Official figures have revealed that the French economy will emerge from its stagnation much slower than previously thought, as Europe’s second-largest economy revises its growth forecasts.
French Finance Minister Michel Sapin said Wednesday that the country’s economy is expected to grow at a tepid pace of 0.4 percent this year, well below initial projections of 1.7 percent.
In addition, Sapin said Paris will not be able to meet its deficit targets set by the European Union for at least another two years.
According to Sapin, the budget deficit would be around 4.3 percent of the country’s gross domestic product (GDP) in 2015 and would not fall under the three-percent target for European Union countries until 2017.
The presented data was not welcomed by Brussels, as France’s dragging economy is hindering a Europe-wide recovery.
The EU officials said France should have respected the Union’s fiscal rules, adding that the French failures on the economic front are already slowing down the EU’s recovery.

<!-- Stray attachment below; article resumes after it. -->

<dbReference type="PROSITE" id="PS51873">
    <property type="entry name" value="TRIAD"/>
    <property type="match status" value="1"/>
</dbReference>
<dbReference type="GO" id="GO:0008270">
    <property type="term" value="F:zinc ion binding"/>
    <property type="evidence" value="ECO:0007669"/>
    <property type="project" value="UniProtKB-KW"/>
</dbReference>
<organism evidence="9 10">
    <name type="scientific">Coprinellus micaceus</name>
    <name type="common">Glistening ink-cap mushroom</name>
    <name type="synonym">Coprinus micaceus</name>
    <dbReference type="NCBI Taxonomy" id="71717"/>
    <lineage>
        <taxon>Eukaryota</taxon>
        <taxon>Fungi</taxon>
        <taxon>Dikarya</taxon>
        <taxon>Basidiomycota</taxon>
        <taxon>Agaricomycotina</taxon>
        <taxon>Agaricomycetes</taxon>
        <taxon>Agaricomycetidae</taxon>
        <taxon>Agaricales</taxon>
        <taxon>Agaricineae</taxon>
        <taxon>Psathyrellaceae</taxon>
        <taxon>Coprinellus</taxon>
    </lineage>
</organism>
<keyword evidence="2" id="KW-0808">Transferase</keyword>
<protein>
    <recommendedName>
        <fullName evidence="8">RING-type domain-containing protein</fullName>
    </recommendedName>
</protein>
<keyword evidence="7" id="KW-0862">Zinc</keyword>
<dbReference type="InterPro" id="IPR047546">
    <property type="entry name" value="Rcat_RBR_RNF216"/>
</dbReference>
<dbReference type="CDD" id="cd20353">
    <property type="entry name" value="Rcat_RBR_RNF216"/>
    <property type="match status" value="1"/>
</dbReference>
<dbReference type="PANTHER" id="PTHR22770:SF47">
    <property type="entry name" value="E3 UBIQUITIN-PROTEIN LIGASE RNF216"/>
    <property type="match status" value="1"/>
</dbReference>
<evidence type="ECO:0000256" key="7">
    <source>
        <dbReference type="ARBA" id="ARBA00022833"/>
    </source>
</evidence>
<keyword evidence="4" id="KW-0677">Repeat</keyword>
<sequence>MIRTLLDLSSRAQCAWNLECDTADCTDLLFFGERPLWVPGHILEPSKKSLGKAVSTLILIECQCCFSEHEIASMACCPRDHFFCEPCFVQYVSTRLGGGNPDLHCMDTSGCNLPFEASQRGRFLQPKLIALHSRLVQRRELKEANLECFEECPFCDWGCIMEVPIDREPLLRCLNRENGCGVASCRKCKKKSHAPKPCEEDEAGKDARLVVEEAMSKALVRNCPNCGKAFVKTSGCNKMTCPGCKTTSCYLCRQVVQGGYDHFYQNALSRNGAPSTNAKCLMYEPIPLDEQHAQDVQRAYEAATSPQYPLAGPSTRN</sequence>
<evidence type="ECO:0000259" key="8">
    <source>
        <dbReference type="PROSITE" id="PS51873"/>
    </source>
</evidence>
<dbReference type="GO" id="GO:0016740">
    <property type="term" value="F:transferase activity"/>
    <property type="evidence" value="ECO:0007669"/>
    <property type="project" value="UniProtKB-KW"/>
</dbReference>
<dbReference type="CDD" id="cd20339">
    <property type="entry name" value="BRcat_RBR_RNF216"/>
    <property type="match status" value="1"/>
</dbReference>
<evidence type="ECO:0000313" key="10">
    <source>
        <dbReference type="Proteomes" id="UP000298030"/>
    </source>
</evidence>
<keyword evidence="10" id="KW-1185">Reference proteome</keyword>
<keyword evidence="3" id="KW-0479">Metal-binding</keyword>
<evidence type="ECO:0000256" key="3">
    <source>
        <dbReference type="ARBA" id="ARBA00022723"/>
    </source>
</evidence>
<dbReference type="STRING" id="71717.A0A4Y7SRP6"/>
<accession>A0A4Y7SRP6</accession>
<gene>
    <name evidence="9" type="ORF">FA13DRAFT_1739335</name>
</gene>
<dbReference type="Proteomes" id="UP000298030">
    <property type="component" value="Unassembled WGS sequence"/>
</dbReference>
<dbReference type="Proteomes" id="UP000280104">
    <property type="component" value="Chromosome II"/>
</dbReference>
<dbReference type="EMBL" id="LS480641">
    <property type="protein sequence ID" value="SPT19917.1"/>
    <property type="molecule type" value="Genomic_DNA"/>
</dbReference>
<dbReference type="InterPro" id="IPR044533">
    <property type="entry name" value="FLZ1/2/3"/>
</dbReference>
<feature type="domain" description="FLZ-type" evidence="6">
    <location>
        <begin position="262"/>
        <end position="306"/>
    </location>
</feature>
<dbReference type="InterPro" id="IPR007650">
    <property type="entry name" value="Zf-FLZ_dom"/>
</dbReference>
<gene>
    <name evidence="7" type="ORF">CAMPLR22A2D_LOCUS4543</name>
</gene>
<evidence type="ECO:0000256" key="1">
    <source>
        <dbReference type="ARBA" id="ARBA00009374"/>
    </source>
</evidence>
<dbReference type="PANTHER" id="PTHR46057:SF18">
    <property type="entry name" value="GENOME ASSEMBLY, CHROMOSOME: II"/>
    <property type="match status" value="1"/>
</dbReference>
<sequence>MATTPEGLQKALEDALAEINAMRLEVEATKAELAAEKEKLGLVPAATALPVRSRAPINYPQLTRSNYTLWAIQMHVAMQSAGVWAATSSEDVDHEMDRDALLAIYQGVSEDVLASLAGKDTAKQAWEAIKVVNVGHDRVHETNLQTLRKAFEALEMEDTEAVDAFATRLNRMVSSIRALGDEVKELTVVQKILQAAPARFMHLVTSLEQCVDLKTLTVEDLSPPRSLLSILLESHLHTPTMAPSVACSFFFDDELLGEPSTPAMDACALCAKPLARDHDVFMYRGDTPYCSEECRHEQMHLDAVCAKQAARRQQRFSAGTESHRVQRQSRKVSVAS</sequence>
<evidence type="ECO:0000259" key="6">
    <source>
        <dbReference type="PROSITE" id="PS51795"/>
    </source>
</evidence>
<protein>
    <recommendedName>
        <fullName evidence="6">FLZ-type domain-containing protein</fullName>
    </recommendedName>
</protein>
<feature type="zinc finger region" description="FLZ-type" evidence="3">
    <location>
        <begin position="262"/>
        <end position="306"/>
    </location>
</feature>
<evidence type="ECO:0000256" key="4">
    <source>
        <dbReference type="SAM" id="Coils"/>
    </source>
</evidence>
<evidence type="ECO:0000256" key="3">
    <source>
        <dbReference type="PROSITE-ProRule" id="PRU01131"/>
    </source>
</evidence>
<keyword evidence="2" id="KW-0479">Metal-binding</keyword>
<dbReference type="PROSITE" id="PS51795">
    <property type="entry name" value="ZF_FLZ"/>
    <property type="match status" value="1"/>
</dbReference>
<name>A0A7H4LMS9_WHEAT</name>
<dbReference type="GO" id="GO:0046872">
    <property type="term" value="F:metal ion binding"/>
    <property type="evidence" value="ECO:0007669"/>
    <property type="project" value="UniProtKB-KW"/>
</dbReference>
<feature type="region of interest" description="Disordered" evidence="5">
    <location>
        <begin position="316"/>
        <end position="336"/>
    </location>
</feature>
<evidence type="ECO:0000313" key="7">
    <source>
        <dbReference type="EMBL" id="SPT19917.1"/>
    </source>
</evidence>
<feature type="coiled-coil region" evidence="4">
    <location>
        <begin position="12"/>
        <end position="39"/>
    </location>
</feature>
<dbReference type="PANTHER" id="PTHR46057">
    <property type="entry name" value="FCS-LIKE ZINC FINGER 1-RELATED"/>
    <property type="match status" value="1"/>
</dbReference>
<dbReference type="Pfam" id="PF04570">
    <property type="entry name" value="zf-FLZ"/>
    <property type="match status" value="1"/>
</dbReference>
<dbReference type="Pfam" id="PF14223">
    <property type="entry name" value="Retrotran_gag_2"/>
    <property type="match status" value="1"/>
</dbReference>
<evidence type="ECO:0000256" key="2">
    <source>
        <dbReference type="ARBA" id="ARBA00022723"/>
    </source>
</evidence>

Simon O’Connor, spokesman for the EU’s economic commissioner, said the French government must “clearly specify credible measures” to slash spending and rein in its deficit in the next coming years.
French President Francois Hollande’s government plans to cut the country’s budget by 21 billion euros (USD 27 billion) next year and another 50 billion euros (USD 64 billion) by 2017.
France’s austerity measures have put its citizens under more financial pressure than ever. Sales taxes and retirement taxes have been raised, while massive cuts to social services have forced households to dip into their own pocket to cover for the government’s absence.